5 KPIs to Track and Measure Blog Success

09.22.2022 6 Minutes

It’s impossible to overstate the importance and value of blogging for your firm. Writing and publishing valuable articles is a cornerstone of content marketing and can establish your firm as a subject-matter expert while driving traffic to your site and generating leads.

In this article, we’ll outline five fundamental key performance indicators (KPIs) for measuring your blog’s success. Note, however, that your marketing team’s individual KPIs should largely focus on specific marketing measurables that define success for your campaigns (leads generated, purchases made, etc.).

Further, this article will only discuss KPIs that are measurable in Google Analytics 4. Make sure to also discuss additional KPIs — such as social shares or email engagement — internally to see if these metrics fit your campaigns better.

First, understand dimensions

As noted by Google, every report in Google Analytics is made up of dimensions and metrics. Dimensions are the attributes of your data, while metrics are quantitative measurements of particular aspects of your website.

Taken together, dimensions and metrics can help you build tables for data visualization. For example, you could look at the “Sessions” metric and compare it against the “City” dimension to see how many sessions you received from different cities in a pre-defined time frame.

In the contexts of this article, the KPIs you’ll want to focus on to measure your blog’s success will count as metrics when viewed in Google Analytics 4 and any related properties.Common KPI examples include “Active Users,” “Avg. Engagement Time,” “Engaged Sessions,” “Engagement Rate,” or any number of other measurable present in the metrics section of Google Analytics.

Without context, however, these metrics are just data. They only gain meaning when understood from the perspective of the dimensions they relate to. For example, if you want to understand whether a change to your website resulted in a higher or lower engagement rate among your users, you would look at the “Engagement Rate” metric from the perspective of dimensions such as “Page path + query string” (to look at performance across pages), “Default channel grouping” or “Source / medium” (to look at performance across acquisition sources), or “First user campaign” (to look at performance based on ad campaigns).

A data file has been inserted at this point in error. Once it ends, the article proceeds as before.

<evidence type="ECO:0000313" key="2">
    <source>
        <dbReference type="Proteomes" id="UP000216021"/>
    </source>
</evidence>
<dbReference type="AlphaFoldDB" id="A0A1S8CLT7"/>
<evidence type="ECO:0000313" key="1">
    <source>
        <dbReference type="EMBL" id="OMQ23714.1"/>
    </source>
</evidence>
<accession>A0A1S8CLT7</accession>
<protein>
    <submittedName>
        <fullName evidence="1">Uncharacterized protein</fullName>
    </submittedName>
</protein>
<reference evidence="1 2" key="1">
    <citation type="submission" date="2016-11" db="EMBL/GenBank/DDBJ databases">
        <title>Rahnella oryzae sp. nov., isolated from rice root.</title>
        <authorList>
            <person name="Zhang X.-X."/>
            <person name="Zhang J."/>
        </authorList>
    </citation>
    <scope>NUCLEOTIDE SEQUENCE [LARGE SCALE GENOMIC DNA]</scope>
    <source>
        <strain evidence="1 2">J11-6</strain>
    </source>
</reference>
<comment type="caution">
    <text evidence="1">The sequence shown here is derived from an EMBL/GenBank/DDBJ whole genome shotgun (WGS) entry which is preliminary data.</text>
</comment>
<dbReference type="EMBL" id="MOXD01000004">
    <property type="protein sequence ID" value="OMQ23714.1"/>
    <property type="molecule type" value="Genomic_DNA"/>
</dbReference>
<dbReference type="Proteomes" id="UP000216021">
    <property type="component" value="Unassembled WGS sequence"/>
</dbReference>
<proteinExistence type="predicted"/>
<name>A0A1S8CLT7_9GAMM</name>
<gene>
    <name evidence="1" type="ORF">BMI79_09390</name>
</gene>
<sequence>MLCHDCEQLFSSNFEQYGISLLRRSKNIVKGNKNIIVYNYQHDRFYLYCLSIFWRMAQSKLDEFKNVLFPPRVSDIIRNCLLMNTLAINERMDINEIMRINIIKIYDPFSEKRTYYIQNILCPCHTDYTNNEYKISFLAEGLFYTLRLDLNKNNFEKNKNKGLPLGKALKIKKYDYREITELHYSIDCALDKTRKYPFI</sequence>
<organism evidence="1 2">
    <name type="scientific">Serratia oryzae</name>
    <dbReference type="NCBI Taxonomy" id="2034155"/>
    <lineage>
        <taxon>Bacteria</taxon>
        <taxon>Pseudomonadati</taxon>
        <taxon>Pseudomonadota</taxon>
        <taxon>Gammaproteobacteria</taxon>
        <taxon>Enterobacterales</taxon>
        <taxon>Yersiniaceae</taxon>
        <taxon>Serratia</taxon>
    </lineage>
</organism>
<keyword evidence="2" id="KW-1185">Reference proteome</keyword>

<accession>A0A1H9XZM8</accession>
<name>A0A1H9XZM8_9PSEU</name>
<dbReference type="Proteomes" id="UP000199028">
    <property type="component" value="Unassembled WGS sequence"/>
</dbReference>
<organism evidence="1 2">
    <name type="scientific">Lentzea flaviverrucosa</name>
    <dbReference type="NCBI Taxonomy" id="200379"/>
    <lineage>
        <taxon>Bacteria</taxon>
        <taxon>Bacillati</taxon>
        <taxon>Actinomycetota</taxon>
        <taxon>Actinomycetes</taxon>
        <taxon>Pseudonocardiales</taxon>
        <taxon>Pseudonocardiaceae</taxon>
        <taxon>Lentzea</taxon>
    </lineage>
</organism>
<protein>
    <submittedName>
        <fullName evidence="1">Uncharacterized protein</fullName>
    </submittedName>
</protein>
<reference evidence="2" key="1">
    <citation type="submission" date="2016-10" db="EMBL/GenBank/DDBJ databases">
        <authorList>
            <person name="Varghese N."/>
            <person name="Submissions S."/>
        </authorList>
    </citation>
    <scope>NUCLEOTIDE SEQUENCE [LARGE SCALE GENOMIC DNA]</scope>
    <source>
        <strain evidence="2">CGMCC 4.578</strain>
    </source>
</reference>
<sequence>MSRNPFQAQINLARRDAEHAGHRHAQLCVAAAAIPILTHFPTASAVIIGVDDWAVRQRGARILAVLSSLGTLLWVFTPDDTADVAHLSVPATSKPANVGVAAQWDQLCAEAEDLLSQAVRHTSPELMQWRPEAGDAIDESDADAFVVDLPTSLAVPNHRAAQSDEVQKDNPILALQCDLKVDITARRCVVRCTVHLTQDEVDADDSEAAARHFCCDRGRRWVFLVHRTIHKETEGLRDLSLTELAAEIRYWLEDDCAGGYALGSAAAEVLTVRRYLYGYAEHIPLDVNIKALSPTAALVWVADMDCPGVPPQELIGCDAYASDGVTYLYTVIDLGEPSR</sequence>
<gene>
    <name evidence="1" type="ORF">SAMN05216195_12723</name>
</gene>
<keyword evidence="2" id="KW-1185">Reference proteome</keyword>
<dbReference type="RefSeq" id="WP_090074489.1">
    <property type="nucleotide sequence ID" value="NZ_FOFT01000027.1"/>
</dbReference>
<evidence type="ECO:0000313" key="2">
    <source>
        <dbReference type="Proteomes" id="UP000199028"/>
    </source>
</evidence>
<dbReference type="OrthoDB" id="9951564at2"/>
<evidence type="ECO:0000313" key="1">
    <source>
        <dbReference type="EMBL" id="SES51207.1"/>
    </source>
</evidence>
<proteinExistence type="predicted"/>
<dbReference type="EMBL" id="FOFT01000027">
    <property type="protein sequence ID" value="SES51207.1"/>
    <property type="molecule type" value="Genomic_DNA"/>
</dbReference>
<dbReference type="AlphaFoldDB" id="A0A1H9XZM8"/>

Importantly, you can use these dimensions to filter your Google Analytics 4 reports and gain a better understanding of your website data by creating Comparisons in the GA4 dashboard.

GA4 dashboard comparisons example.

Engaged sessions

Screenshot of the user acquisition graph in GA4 with engaged sessions over time displayed.

One of the main metrics to track for your blog is sessions, which measure overall traffic to your blog. A session is a period of time a user is engaged with your website – so, a visit. Over the course of a week, one recorded user could have multiple sessions to your blog.

It’s important to not just look at the number of sessions, but to track your traffic over time and in context. Compare your traffic month to month to look for growth and for trends. Look at the topics and formats of blog posts from those months that have higher performance and those that have poorer performance, and identify trends. By comparing performance to the type of content, post frequency and distribution strategy, you can better refine your strategy moving forward.

Further, take particular care to look at the number of engaged sessions in comparison to the number of sessions, as this ratio determines each page’s “engagement rate.” In GA4, engagement rate acts as the inverse of bounce rate, and largely shows how engaging and effective a particular piece of content is to a user (i.e. at what rate does a new session become engaged by a piece of content).

Top posts by views

This one is pretty straightforward. Keep track of which blog posts garner the most attention by looking at the pageviews for each article. Then, use other metrics to help you determine why those posts were the most popular. Did your top post also have a high percentage of Organic Search traffic? Maybe this article was especially well-optimized for search engines. Did the post include video? You may want to consider incorporating more video into your posts. Continuously look at these different metrics together and watch for trends to inform your content strategy moving forward.